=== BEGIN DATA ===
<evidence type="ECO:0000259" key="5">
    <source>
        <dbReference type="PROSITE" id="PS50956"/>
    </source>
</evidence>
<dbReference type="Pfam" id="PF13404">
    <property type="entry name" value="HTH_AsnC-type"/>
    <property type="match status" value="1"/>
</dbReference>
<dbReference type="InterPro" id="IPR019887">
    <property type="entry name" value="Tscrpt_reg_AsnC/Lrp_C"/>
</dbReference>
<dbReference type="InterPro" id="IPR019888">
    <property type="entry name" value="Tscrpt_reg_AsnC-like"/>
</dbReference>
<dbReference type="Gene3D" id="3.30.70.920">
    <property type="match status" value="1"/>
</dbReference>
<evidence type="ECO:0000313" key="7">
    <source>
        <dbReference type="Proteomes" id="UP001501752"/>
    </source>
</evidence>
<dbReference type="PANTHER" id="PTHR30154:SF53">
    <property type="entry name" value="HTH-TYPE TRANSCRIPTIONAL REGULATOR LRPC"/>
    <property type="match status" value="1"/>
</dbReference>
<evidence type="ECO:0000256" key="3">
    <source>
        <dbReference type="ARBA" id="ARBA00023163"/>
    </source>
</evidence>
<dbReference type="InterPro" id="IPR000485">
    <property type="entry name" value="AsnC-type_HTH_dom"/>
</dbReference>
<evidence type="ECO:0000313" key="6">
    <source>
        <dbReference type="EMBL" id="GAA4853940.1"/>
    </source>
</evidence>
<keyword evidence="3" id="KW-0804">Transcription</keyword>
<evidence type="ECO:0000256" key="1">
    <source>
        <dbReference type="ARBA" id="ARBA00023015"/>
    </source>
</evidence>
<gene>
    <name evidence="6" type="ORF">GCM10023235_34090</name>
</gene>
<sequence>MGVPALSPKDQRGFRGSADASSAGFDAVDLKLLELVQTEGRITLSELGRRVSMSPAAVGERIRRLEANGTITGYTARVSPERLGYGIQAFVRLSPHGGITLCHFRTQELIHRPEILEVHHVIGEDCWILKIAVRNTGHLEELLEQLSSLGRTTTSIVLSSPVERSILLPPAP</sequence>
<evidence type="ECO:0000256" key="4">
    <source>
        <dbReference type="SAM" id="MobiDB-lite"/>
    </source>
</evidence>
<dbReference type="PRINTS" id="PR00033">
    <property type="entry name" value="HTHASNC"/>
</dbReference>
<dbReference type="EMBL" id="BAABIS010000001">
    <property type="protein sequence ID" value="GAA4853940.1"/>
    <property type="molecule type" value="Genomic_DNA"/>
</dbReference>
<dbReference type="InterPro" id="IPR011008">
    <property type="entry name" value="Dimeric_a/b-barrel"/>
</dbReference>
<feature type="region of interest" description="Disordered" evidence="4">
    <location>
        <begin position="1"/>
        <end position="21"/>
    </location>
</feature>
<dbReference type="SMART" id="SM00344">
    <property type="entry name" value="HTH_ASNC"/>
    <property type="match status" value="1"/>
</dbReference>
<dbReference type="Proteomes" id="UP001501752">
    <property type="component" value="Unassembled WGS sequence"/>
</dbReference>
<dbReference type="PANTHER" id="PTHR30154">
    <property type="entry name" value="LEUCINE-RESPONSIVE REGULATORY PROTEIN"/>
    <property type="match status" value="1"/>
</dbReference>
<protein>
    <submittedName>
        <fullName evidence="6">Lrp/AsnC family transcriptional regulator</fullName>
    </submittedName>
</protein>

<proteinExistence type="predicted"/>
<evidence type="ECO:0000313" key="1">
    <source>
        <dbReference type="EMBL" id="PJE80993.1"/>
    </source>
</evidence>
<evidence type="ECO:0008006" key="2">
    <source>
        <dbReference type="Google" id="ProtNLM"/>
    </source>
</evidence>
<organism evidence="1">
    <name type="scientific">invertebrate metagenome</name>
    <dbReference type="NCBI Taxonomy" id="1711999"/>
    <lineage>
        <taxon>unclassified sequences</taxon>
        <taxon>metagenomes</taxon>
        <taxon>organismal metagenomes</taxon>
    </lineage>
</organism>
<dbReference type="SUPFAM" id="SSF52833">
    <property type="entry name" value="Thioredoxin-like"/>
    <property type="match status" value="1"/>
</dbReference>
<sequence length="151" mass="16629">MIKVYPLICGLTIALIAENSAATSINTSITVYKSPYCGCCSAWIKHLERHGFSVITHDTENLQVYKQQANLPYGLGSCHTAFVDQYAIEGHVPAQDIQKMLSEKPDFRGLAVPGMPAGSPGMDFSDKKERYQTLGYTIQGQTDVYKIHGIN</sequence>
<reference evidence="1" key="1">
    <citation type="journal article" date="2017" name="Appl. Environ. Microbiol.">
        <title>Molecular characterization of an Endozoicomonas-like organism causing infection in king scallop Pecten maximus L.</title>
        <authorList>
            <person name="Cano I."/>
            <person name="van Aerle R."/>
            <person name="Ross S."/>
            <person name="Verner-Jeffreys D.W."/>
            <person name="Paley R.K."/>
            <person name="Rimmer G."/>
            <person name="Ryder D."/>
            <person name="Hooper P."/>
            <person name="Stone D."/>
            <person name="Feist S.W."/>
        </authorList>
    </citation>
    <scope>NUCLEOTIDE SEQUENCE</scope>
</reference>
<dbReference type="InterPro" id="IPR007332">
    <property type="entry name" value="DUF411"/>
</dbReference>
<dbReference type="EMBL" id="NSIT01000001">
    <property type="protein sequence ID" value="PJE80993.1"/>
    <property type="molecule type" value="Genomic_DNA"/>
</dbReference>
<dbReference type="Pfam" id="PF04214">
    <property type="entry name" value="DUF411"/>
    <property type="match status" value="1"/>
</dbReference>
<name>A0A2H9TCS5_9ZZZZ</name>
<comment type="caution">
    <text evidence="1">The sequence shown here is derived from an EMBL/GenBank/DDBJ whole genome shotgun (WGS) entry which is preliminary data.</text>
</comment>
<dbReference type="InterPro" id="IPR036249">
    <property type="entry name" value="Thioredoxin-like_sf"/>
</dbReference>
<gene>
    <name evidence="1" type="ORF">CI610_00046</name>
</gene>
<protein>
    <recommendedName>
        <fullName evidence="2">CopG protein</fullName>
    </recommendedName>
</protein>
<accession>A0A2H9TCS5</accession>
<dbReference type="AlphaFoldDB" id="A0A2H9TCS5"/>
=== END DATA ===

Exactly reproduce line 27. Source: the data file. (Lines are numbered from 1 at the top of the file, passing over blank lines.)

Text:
</dbReference>